The writers Adrienne Kennedy and Tanya Selvaratnam met when Kennedy was a visiting lecturer at Harvard University, where Selvaratnam was a student, and they both lived in Adams House. Kennedy's play Funnyhouse of a Negro is at Signature Theater in New York City until June 19. Selvaratnam will perform in Brooke O'Harra's I'm Bleeding All Over the Place at La MaMa from June 16-26 and in Love Life by Sibyl Kempson at The Whitney on June 20. Selvaratnam asked Kennedy a few questions about her life and work.
Tanya Selvaratnam: What did you want to be when you grew up?
Adrienne Kennedy: I wanted to be a movie star, like Bette Davis in The Letter or Merle Oberon in Wuthering Heights, Ingrid Bergman in Gaslight, Judy Garland. I was named after a movie star, Adrienne Ames.
TS: Whom did you admire or look up to when you were young?
AK: My parents. I thought my mother was beautiful, as well as her friends who were in her Bridge club. My father, a YMCA executive, because he gave speeches and was called on to help people and was written about in the Cleveland newspapers. He had an office with his name on the door. Both my parents paid a lot of attention to me. They constantly analyzed race, and I was their audience. I loved people on the radio, Jack Benny and Rochester. I loved people in the movies. My Latin teacher.
TS: What was an early inspiration, like a movie or play?
AK: I wrote a whole book on this, but still today it's Tennessee Williams's The Glass Menagerie, which I saw at the age of sixteen with the original Laura. After this play, I decided that the four members of our family were worthy to be on stage and that our living room and dining room would be good settings for a play. Before that, I felt plays had to be set in romantic locales.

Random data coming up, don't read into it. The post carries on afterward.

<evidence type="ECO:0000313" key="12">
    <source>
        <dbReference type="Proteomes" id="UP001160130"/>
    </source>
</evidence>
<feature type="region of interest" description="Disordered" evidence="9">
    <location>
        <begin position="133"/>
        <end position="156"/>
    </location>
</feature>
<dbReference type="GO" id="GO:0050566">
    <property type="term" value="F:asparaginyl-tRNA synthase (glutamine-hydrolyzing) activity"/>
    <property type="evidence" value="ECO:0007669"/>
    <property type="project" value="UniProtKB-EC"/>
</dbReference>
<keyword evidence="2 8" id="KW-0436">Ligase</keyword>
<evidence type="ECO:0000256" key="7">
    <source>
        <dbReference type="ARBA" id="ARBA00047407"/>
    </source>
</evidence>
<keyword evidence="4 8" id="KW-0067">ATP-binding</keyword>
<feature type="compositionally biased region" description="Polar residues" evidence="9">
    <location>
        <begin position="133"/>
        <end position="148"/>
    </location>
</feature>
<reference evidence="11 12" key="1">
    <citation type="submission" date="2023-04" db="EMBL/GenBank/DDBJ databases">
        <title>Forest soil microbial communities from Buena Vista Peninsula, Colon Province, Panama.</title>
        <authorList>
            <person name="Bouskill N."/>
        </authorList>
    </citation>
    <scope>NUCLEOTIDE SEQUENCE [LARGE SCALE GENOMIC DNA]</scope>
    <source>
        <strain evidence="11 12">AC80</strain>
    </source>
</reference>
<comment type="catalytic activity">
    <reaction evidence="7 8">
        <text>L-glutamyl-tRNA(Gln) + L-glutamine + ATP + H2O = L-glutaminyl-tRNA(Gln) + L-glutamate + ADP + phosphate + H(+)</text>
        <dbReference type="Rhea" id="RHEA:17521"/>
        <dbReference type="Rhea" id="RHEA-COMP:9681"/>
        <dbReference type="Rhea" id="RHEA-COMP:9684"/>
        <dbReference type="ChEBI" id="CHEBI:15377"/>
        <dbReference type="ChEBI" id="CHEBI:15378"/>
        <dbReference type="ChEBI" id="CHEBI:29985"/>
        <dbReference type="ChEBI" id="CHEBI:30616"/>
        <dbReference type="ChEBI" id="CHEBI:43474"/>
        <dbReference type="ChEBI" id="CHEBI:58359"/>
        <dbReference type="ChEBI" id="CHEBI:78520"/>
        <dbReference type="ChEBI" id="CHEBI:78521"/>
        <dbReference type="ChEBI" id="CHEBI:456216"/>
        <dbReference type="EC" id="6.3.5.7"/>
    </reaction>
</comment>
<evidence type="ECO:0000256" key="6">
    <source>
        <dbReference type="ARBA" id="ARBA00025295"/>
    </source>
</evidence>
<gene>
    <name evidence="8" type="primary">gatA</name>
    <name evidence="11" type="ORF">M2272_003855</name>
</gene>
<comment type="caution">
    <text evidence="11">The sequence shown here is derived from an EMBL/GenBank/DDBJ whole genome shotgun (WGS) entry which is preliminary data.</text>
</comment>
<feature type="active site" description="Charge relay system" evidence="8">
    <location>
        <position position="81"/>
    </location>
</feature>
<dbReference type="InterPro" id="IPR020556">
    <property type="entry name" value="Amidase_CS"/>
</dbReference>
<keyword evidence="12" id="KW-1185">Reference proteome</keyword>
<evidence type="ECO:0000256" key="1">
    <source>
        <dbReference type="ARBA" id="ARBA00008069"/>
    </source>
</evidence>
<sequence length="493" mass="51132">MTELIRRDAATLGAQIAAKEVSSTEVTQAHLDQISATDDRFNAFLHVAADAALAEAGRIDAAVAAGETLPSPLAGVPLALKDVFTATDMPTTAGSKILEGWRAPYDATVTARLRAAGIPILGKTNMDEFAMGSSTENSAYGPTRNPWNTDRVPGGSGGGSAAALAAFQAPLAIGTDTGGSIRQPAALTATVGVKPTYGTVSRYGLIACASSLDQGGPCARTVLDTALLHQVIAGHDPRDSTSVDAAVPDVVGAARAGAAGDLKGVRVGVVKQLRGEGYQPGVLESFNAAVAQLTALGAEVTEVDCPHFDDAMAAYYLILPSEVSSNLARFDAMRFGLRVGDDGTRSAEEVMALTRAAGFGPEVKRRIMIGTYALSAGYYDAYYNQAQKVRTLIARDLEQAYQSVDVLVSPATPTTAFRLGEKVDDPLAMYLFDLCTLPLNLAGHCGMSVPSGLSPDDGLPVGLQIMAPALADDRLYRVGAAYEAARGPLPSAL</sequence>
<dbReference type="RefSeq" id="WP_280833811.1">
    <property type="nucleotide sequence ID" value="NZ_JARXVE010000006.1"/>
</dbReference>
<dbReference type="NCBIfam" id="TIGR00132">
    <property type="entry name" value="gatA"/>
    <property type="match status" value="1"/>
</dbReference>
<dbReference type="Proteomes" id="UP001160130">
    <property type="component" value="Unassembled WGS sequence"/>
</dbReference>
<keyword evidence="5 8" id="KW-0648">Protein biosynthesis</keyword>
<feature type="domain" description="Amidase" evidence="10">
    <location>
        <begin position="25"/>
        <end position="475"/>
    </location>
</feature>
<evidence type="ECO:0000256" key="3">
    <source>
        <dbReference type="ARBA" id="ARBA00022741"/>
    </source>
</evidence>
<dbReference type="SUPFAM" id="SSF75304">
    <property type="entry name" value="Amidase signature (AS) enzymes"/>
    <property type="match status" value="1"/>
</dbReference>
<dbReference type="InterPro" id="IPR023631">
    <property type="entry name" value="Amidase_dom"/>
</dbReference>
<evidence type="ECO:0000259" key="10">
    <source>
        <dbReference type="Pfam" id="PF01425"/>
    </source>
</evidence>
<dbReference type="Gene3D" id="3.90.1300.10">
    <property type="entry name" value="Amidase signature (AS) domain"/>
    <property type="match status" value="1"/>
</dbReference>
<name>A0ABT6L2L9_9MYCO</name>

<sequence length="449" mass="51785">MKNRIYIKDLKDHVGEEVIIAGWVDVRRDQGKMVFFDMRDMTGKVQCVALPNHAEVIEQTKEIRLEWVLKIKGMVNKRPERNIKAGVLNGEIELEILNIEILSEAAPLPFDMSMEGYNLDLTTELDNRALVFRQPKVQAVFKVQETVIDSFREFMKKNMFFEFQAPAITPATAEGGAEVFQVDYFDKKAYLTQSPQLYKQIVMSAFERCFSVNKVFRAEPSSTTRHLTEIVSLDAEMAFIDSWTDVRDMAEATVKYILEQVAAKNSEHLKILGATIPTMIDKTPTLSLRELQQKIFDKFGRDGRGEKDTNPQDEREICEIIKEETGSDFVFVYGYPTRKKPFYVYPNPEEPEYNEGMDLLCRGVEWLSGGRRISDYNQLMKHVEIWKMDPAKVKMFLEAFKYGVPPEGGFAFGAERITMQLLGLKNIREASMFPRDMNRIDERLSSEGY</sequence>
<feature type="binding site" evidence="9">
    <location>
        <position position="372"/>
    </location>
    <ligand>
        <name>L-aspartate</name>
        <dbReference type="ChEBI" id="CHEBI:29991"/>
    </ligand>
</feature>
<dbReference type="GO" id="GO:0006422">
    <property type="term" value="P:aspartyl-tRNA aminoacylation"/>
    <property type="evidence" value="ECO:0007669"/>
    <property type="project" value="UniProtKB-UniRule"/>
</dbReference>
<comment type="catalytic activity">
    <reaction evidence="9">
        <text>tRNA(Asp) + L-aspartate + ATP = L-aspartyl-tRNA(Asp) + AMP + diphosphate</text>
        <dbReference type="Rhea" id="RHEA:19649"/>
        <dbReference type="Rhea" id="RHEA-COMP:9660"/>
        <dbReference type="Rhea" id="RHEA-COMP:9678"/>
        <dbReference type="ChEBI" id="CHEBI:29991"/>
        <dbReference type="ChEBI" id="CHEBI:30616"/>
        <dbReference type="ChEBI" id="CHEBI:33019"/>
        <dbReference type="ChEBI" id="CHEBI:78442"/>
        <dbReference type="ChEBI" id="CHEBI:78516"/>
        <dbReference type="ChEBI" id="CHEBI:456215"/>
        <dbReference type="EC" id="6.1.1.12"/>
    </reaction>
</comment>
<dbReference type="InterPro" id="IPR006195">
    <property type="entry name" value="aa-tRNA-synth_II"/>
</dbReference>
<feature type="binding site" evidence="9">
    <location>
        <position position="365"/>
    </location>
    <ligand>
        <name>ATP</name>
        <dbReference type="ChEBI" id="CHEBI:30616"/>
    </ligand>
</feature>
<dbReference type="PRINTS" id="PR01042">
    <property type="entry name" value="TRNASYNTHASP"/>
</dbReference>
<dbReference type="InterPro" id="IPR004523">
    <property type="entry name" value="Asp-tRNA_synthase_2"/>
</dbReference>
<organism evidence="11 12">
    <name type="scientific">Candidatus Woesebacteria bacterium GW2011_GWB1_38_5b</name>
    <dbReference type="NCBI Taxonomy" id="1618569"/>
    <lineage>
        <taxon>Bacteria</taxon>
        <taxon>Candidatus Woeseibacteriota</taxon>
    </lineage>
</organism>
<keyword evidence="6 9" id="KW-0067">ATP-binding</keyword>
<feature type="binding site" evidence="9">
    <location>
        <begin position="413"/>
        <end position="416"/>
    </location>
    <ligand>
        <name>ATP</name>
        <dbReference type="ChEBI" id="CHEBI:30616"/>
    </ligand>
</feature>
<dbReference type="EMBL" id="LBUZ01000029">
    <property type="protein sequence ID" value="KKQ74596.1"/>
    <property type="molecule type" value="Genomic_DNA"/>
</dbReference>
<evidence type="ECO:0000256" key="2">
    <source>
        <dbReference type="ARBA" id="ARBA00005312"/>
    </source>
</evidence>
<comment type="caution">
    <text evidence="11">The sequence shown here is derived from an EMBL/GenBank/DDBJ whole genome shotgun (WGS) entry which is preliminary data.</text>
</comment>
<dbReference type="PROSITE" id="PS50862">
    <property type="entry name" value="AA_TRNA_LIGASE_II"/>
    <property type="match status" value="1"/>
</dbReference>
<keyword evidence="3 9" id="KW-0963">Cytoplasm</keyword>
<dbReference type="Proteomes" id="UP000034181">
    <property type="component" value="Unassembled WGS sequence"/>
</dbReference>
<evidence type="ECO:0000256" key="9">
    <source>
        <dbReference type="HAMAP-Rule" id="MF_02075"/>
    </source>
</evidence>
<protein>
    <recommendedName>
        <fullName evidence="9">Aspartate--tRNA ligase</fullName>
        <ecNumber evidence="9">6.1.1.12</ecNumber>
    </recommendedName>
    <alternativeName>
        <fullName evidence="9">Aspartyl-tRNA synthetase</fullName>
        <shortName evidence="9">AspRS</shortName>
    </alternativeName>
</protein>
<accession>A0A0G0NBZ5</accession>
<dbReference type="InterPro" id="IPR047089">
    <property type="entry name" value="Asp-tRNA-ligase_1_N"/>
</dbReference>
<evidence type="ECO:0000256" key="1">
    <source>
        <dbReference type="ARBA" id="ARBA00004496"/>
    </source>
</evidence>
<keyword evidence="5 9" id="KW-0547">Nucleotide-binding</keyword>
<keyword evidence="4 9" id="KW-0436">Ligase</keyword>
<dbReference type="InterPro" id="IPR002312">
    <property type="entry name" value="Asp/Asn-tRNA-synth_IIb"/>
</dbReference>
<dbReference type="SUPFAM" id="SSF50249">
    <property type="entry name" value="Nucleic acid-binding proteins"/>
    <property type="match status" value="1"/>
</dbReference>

TS: Was there a moment you knew you wanted to be a playwright? What were the circumstances?
AK: When I saw The Glass Menagerie, I decided I could write scenes of family turmoil, but not until I was about 22, did I want to be a playwright. It was the 1950s. I lived in New York then, and I was intoxicated by Tennessee Williams's career, his plays, movies. People paid so much attention to him, and I was quite taken with that.
TS: It's been more than 20 years since we saw each other. What have you been up to and what are you working on now?
AK: Since we saw each other, I taught for many more years and went round to colleges and did "Conversations with Adrienne Kennedy." I won some awards, my favorite being the Anisfield Wolf Lifetime Achievement Award. I had a season at Signature Theater Company in New York. With my son Adam Kennedy, I wrote Sleep Deprivation Chamber, as well as Mom, How Did You Meet the Beatles?. I work always on my journals. There were productions of Ohio State Murders and A Movie Star Has to Star in Black and White. I work always on my mother's 1928 Atlanta University Scrapbook. I received a 2016-17 Hutchins Research Fellowship from Harvard University. I started a blog with my son Joe Jr. and worked with my grandson Canaan on his book, Struggles to Victory.
Adrienne Kennedy is a writer. Her autobiography People Who Led to My Plays about the people and culture that influenced her was recently reissued by Theatre Communications Group. All of her plays, including Funnyhouse of a Negro, are available in both The Adrienne Kennedy Reader and from Samuel French. The summer 2016 issue of The Harvard Review is publishing her poem "Forget" about the southern town her parents were born in.
Tanya Selvaratnam is a writer, producer, theater artist, and activist. She is the author of The Big Lie and the forthcoming Confessions of a Manhattan Psychic. tanyaturnsup.com